Accounting – Chapter 4: Adjustments, Financial Statements and the Quality of Earnings
Accounting cycle: the process used by entities to analyze and record transactions, adjust the
records at the end of the period, prepare financial statements and prepare the records for the next
Purpose and Types of Adjustments
Revenues are recorded when earned (revenue principle)
Expenses are recorded when they are incurred to generate revenue during the same period
Assets are reported at amounts that represent the probable future benefits remaining at the end of
Liabilities are reported at amounts that represent the probable future sacrifices of assets or
services owed at the end of the period.
Adjusting entries: are entries necessary at the end of the accounting period to identify and
record all revenues and expenses of that period.
Types of Adjustments
There are 4 types of adjustments divided into two categories:
Deferred revenues – previously recorded liabilities that were created when cash was received in
advance and that must be adjusted for the amount of revenue actually earned during the period.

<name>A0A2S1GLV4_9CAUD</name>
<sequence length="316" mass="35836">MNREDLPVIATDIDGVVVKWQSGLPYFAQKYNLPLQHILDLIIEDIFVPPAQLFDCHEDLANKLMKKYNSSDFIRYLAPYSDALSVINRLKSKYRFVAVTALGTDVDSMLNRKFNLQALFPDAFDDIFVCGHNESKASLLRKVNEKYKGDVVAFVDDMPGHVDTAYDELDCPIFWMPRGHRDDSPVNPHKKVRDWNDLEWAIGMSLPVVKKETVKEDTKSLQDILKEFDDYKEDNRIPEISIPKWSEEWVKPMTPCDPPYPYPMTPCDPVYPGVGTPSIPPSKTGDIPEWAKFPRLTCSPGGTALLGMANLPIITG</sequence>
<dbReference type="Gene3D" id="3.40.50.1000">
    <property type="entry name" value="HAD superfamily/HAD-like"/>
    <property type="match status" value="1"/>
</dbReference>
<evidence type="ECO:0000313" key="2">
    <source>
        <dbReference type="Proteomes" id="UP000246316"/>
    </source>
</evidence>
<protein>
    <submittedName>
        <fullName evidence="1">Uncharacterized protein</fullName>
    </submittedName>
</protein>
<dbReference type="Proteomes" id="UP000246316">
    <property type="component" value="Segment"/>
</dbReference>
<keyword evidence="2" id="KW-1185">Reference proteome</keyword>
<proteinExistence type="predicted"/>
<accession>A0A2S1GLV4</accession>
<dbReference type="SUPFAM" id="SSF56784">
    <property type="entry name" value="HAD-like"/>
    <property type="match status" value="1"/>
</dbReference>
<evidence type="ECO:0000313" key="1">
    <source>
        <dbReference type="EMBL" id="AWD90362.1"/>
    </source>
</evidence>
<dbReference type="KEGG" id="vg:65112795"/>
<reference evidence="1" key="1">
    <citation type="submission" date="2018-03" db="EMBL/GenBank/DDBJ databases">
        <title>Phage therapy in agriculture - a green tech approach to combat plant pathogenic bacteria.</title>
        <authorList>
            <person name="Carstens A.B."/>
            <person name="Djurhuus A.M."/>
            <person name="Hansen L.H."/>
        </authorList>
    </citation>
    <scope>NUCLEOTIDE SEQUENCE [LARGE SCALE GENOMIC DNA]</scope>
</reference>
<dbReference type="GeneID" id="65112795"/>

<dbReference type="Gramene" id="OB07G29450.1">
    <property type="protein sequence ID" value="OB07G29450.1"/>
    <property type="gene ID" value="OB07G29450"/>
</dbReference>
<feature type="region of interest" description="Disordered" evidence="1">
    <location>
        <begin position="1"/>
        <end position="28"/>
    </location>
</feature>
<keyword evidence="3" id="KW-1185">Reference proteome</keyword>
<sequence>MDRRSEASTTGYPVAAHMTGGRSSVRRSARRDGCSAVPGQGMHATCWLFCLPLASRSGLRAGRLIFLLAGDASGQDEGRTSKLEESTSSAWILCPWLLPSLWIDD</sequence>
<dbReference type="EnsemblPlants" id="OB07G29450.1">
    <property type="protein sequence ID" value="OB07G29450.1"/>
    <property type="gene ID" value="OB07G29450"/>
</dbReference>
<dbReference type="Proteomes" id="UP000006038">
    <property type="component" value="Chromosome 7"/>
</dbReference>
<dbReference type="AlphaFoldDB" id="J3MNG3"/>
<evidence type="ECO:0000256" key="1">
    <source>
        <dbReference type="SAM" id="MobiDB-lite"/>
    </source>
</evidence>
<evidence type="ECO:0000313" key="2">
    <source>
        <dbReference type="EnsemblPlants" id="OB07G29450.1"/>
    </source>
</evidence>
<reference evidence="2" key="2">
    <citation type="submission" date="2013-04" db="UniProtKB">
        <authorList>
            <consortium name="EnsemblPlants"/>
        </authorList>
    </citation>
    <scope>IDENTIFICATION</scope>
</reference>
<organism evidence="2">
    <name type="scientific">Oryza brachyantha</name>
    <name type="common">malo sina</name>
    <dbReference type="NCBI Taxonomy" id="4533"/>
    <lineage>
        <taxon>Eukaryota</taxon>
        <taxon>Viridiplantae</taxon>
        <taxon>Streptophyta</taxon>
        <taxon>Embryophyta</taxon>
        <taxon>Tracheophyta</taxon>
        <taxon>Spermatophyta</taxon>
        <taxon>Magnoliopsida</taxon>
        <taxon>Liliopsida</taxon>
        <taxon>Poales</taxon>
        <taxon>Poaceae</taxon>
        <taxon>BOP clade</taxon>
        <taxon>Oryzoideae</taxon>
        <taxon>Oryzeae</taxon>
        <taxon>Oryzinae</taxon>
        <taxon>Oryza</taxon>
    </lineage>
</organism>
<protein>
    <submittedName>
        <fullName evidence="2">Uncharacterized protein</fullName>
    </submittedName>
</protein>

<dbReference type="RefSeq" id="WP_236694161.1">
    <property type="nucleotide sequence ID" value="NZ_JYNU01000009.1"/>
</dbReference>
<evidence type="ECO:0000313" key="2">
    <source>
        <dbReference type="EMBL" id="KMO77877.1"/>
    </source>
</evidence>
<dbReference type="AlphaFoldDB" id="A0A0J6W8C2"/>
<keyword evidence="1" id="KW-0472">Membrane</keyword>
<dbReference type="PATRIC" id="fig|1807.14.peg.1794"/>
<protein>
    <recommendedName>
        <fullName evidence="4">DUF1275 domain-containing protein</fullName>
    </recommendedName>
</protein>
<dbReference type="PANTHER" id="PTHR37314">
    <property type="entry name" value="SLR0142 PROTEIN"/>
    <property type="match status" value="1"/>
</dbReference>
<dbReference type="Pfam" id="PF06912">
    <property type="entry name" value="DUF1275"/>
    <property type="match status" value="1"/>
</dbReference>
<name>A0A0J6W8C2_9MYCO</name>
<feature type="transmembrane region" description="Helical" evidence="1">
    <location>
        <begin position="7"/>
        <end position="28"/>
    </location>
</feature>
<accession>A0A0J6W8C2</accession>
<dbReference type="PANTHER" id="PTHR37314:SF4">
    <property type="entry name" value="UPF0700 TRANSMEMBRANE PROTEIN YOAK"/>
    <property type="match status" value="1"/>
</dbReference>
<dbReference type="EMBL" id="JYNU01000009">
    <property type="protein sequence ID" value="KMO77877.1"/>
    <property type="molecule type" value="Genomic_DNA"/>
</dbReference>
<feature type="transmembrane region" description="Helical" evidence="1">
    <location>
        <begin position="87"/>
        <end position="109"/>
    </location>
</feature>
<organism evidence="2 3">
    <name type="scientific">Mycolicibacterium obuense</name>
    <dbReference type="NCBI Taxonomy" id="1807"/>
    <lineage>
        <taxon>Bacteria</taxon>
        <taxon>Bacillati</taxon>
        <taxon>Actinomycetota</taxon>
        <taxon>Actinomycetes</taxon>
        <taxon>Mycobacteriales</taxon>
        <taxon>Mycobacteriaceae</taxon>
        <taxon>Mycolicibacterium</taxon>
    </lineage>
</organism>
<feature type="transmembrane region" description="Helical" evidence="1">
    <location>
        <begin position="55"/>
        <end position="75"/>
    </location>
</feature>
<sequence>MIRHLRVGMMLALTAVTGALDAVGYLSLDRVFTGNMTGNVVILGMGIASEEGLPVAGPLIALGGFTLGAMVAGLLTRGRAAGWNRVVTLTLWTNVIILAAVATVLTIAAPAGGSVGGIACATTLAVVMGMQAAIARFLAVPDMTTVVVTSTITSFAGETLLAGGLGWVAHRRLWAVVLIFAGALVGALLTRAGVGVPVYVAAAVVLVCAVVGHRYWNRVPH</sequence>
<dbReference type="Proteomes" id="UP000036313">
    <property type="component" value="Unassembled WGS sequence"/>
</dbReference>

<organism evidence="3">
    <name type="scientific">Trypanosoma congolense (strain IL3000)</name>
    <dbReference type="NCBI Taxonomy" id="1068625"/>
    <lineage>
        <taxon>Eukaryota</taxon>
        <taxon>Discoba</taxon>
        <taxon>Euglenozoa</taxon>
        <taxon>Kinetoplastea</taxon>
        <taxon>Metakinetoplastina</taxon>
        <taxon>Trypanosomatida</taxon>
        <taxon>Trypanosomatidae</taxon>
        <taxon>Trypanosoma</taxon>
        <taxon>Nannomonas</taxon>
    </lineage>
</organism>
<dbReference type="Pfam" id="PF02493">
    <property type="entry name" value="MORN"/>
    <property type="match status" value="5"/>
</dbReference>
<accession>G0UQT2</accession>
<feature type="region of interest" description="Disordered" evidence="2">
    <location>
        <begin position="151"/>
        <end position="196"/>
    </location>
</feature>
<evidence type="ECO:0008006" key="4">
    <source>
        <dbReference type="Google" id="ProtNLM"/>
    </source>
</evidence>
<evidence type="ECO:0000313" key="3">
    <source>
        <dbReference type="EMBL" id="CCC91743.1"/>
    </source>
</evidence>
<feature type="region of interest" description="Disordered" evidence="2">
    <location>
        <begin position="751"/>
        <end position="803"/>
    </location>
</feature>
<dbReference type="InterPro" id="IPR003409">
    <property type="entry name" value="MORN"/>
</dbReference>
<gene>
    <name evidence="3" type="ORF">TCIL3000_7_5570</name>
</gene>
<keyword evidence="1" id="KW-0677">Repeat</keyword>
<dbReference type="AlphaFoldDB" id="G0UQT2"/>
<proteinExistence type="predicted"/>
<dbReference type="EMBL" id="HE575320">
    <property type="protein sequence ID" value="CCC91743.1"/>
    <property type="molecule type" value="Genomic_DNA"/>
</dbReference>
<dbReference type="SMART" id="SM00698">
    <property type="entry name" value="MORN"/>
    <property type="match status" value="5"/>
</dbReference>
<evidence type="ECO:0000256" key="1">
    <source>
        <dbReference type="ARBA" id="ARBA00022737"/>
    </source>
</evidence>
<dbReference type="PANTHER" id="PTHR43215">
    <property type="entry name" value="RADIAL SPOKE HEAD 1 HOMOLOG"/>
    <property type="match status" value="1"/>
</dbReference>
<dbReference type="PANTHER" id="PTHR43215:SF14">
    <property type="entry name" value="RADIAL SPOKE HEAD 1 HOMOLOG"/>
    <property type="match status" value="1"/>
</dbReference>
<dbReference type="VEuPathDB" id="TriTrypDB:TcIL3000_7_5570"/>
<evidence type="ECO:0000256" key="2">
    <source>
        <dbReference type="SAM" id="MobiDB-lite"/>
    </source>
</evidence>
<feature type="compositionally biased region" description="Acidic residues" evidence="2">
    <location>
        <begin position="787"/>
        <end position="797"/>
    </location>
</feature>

Accrued revenues – revenues that were earned but not recorded because cash was received after
the services were performed or goods were delivered.
Deferred expenses – previously recorded assets, such as prepaid rent, supplies and equipment
that were created when cash was paid in advance and that must be adjusted for the amount of
expense actually incurred during the period through use of the asset.
Accrued expenses – expenses that were incurred but were not recorded because cash was paid
after the goods or services were used.
Each of these types of adjustments involves two entries:
1. One for the cash receipt of payment
2. One for recording the revenue or expense in the proper period
Cash is never adjusted! Cash was recorded when received prior to the end of the period, or will
be recorded when collected in a future period.
There are 3 steps in analyzing adjustments at the end of the period:
1. Identify the type of adjustment – If cash was received or paid, then deferred revenue and
deferred expense accounts exist at the end of the period, but are overstates. If cash has not
been received or aid, then revenues and expenses that have been accrued but have not
been recorded are understated. 2. Determine the amount – of revenue that has been earned or expense that has been
incurred during the period.
3. Record the adjusting journal entry – and post it to the appropriate accounts.
Trial balance: a list of all accounts with their balances, to provide a check on the equality of the
debits and credits.
Before adjusting the accounting records, managers first review the unadjusted trial balance.
Property, plant and equipment represent deferred expenses that will be use